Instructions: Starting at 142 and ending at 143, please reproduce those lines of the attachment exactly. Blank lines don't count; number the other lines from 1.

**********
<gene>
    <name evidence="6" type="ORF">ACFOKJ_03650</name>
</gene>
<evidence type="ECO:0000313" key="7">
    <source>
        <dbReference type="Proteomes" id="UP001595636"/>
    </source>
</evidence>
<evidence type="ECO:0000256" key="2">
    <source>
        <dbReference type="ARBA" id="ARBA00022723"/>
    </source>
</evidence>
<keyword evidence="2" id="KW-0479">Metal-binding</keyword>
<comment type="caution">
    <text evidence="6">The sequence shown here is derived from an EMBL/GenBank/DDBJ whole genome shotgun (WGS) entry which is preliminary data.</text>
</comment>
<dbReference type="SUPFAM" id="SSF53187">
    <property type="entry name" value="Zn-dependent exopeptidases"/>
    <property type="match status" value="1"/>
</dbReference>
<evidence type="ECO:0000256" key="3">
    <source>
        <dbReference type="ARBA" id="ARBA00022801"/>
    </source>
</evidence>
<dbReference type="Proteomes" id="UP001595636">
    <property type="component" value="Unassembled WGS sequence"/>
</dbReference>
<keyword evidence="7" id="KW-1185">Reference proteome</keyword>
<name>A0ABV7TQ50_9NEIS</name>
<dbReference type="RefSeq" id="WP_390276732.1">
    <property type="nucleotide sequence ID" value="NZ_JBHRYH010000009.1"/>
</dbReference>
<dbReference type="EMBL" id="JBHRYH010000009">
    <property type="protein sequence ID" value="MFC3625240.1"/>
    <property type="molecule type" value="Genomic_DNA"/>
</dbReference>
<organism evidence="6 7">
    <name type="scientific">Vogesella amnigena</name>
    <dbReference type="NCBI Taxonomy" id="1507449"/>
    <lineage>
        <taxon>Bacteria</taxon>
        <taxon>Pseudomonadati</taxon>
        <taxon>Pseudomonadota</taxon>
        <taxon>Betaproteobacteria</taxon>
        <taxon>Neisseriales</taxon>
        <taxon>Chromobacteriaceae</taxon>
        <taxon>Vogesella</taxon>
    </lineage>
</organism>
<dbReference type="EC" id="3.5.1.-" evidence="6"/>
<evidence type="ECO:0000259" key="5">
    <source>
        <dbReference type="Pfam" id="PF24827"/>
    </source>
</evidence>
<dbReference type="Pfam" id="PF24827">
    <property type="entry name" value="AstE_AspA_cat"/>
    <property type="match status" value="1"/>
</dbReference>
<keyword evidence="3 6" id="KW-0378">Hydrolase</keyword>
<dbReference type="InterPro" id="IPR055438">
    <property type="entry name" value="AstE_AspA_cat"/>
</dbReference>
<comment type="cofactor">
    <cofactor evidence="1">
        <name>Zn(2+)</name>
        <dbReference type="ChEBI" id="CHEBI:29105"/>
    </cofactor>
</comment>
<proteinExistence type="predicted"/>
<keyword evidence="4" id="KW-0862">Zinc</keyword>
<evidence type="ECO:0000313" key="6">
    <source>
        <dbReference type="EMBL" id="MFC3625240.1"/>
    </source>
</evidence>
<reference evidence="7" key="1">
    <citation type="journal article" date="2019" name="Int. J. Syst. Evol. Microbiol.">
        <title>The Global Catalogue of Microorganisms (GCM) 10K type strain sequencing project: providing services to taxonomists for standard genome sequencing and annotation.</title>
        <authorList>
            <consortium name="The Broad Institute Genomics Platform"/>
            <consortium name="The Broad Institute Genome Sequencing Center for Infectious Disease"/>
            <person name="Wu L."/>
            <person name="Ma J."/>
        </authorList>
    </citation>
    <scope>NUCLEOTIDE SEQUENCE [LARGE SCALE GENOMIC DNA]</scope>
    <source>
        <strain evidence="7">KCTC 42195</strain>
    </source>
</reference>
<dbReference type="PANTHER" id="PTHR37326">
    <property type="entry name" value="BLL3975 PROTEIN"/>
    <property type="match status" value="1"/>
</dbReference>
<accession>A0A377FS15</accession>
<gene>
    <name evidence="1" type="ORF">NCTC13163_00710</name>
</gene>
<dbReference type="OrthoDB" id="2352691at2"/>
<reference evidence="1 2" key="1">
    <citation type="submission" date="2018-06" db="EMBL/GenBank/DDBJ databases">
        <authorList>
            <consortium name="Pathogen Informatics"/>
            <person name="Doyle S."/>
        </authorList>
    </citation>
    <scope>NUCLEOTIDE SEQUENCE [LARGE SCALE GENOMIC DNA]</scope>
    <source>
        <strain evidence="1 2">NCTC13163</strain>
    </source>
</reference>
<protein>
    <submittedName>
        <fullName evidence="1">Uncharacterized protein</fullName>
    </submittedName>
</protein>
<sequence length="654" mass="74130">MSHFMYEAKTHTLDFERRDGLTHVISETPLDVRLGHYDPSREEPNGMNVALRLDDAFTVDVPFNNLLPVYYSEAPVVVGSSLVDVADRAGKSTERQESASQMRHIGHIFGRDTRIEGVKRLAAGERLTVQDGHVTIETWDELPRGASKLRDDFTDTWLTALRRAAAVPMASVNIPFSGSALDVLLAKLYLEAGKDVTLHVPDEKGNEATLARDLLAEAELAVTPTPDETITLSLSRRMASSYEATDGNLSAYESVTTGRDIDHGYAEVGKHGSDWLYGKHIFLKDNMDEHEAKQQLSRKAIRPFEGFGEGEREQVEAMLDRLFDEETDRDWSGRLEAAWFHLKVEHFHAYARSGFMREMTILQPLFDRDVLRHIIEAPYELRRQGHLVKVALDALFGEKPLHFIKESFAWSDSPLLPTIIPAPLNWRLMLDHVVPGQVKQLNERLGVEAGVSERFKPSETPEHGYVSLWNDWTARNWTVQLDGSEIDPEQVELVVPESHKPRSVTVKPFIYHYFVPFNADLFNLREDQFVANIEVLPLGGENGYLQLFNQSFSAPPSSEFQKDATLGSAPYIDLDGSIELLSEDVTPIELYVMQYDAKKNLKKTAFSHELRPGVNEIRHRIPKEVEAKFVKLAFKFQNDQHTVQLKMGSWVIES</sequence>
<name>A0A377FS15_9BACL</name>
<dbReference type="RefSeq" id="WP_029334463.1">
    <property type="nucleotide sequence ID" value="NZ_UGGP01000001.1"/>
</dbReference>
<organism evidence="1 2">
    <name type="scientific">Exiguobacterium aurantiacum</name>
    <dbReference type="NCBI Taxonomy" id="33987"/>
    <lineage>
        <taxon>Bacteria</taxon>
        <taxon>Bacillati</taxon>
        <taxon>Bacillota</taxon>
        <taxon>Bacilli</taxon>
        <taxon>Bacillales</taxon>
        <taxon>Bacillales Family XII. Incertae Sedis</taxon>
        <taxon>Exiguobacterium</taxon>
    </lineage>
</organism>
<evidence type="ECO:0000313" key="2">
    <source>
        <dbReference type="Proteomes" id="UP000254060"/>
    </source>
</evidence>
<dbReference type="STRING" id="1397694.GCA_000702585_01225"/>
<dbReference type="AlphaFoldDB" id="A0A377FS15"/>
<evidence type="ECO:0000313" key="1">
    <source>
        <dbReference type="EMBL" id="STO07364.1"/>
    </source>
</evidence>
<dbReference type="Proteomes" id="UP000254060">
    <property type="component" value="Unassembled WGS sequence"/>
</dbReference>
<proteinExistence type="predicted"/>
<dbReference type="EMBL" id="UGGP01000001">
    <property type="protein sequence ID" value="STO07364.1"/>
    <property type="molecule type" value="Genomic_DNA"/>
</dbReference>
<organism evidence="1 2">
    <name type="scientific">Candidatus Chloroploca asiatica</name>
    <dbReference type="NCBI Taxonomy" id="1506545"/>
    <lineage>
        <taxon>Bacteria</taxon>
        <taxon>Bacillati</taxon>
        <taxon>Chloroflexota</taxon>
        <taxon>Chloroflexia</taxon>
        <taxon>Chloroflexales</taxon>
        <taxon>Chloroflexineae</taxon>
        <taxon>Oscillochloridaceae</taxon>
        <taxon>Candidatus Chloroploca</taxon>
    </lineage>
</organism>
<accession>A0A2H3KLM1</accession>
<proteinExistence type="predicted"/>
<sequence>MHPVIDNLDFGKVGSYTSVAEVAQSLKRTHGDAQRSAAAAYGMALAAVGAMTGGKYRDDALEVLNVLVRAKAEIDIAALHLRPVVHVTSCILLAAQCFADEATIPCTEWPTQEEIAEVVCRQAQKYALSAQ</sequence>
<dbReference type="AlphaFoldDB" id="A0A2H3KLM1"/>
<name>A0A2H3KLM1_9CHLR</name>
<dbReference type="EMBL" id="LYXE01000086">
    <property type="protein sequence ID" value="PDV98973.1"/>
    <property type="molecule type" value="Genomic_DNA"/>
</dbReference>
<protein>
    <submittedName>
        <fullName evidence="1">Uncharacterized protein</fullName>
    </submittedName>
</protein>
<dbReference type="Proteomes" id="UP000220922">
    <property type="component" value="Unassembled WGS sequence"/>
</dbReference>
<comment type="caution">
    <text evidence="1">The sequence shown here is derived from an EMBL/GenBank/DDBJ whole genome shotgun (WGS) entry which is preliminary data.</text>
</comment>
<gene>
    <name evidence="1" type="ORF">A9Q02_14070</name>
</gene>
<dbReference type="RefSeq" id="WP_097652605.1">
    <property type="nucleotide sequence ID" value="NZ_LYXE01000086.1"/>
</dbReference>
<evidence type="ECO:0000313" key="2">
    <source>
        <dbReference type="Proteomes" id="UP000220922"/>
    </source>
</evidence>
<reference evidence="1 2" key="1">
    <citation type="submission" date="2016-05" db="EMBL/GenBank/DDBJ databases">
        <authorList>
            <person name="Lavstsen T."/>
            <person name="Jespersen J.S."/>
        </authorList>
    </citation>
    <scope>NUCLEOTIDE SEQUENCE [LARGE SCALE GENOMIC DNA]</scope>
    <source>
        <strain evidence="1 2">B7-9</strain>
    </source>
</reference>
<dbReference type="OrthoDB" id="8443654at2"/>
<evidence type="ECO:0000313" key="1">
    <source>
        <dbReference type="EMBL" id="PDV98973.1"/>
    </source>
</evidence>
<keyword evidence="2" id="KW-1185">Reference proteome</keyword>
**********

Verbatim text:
</evidence>
<dbReference type="STRING" id="1397694.GCA_000702585_01225"/>